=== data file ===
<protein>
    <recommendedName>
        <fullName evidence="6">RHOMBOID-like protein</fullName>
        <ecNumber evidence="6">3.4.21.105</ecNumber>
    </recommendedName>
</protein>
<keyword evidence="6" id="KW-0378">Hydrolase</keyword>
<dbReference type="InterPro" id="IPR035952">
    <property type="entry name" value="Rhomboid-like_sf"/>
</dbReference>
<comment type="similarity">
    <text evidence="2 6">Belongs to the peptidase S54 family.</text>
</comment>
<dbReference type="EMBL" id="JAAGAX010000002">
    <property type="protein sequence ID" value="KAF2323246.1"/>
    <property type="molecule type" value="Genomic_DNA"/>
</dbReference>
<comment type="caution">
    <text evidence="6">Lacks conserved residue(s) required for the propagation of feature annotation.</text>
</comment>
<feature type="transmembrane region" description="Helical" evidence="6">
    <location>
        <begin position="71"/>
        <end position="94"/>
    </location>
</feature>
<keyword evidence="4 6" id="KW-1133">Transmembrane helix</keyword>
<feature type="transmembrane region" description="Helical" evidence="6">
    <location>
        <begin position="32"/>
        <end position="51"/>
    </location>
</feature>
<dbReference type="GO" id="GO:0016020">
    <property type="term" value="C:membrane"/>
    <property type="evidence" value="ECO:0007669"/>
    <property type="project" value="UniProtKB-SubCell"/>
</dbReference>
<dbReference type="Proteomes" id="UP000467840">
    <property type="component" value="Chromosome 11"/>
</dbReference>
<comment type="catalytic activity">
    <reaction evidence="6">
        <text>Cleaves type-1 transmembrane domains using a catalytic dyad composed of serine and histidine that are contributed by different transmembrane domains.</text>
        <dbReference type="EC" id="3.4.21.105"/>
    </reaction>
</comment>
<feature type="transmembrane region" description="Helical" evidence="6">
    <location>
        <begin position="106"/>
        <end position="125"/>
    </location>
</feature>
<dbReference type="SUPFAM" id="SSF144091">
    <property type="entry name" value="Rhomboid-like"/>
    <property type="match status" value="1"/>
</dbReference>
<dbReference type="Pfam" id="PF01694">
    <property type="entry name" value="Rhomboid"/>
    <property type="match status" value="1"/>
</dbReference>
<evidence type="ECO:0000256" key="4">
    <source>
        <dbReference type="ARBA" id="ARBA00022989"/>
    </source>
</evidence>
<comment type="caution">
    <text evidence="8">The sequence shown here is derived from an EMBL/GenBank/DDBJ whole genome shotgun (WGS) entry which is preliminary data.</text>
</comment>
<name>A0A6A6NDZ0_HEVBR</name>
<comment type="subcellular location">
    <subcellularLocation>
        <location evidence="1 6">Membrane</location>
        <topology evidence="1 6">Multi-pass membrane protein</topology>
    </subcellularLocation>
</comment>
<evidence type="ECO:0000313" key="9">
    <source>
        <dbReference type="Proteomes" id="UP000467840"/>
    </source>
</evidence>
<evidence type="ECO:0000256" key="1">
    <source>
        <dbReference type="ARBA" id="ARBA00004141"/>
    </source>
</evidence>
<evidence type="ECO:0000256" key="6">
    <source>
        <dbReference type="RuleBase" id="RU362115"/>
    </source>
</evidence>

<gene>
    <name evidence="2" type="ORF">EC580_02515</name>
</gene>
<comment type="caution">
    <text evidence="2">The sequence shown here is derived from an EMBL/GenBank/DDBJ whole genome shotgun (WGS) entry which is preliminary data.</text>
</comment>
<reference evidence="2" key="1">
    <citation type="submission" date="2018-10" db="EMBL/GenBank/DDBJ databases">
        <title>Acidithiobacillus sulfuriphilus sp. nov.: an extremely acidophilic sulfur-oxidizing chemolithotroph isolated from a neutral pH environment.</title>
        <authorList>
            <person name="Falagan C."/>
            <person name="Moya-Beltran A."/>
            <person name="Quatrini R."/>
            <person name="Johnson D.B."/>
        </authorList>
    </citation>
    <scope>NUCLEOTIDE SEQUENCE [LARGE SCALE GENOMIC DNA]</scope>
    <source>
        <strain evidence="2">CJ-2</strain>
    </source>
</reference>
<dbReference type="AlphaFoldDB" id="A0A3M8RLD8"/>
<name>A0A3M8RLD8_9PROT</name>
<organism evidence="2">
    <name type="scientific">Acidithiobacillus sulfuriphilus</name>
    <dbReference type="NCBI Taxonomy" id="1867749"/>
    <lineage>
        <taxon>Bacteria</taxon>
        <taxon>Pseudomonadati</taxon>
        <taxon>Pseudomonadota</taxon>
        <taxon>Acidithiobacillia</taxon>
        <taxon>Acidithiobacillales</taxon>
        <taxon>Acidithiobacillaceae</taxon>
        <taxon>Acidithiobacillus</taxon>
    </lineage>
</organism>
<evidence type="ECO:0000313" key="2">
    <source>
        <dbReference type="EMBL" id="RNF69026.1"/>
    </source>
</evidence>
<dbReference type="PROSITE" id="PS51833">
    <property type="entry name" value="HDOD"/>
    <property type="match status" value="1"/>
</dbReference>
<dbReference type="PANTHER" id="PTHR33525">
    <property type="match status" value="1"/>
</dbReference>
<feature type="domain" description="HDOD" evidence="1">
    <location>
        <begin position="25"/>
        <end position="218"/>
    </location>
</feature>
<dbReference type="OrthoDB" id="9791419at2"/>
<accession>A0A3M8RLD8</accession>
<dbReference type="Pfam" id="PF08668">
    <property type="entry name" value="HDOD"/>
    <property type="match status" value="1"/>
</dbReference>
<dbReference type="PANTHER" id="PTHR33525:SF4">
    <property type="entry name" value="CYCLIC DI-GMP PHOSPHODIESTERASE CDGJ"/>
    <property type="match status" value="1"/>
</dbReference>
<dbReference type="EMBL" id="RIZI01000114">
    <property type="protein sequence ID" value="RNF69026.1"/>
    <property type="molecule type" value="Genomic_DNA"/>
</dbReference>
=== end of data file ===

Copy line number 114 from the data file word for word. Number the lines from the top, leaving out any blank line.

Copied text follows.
<name>A0A3M8RLD8_9PROT</name>